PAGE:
He said European officials would be registering concern. “I am sure they are making calls right now to their counterparts in the U.S. Treasury looking for some explanation… and making the point that this might be contrary to treaty obligations.”

Gavin Ekins, an economist at the Tax Foundation, a conservative think tank, predicted that most multinationals would opt to avoid the excise tax by electing to pay U.S. corporate tax on all the profits related to products sold in the United States. Those include profits on activities conducted overseas, like manufacturing or research, which are also subject to foreign income taxes.

The U.S. corporate tax rate on those profits would drop to 20 percent from 35 percent if the House bill becomes law.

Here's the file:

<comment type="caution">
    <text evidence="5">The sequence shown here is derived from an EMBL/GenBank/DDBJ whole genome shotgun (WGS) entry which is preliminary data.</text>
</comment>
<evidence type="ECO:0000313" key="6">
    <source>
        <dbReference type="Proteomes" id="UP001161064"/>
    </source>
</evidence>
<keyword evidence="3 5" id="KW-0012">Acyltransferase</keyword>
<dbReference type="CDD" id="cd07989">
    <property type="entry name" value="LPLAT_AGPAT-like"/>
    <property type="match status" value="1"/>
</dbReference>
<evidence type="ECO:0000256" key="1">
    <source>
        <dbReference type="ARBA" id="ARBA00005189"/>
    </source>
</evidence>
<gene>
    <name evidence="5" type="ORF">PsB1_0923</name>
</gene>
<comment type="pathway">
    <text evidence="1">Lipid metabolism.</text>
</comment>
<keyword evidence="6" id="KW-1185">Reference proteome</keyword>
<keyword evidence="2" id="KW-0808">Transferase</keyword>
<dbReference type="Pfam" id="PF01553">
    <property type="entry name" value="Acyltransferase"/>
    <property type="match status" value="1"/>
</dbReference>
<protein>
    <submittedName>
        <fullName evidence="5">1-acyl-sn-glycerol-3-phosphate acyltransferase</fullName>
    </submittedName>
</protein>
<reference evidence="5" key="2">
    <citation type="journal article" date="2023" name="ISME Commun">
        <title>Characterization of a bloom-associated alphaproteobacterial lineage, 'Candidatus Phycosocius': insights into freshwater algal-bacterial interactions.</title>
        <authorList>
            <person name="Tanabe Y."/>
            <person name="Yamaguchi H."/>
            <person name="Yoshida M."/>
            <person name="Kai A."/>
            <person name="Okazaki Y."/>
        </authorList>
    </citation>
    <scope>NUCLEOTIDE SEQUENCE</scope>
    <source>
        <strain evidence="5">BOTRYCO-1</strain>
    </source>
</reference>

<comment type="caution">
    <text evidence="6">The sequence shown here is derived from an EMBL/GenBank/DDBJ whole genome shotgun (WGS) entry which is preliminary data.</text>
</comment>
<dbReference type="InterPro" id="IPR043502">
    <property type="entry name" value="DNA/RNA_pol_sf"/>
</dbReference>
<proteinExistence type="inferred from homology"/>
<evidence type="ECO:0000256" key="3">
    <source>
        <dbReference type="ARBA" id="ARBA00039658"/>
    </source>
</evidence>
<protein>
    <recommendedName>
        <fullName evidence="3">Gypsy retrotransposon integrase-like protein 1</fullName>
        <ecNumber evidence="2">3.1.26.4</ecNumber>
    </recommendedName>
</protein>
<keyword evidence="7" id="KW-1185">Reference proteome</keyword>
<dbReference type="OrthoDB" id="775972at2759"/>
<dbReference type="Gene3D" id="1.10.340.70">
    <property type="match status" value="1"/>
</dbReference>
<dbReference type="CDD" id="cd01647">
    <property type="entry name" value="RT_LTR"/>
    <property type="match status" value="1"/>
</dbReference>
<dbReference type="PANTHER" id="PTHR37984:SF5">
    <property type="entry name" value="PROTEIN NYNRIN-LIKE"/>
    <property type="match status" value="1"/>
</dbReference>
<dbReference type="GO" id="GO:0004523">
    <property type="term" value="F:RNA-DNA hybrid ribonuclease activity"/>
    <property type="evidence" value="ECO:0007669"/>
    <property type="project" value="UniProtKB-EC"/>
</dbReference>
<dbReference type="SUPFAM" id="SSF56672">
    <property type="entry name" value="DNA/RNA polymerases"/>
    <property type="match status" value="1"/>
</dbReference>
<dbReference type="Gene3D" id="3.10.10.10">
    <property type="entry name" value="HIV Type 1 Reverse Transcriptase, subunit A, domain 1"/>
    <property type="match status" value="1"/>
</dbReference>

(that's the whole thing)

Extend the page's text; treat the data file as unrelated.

The promise of additional revenue and hopes that the new tax may entice multinationals to locate more production and jobs in the United States, may well outweigh international concerns.

The entire Republican tax package is projected to add $1.5 trillion over 10 years to the $20 trillion federal debt and the planned excise tax is among sources of new revenue needed to avoid an even bigger shortfall. It is expected to bring about $155 billion over 10 years, according to a summary of the Republican proposal distributed last week.

Still, as the tax debate heats up, foreign multinationals are likely to lobby hard against it, with domestic corporations linked to foreign affiliates possibly concerned as well.

There is also uncertainty how the new rules would work in practice.

It was unclear, for example, from the bill’s language how companies should calculate income “effectively connected” to their U.S. business, Tax Foundation’s Ekins said.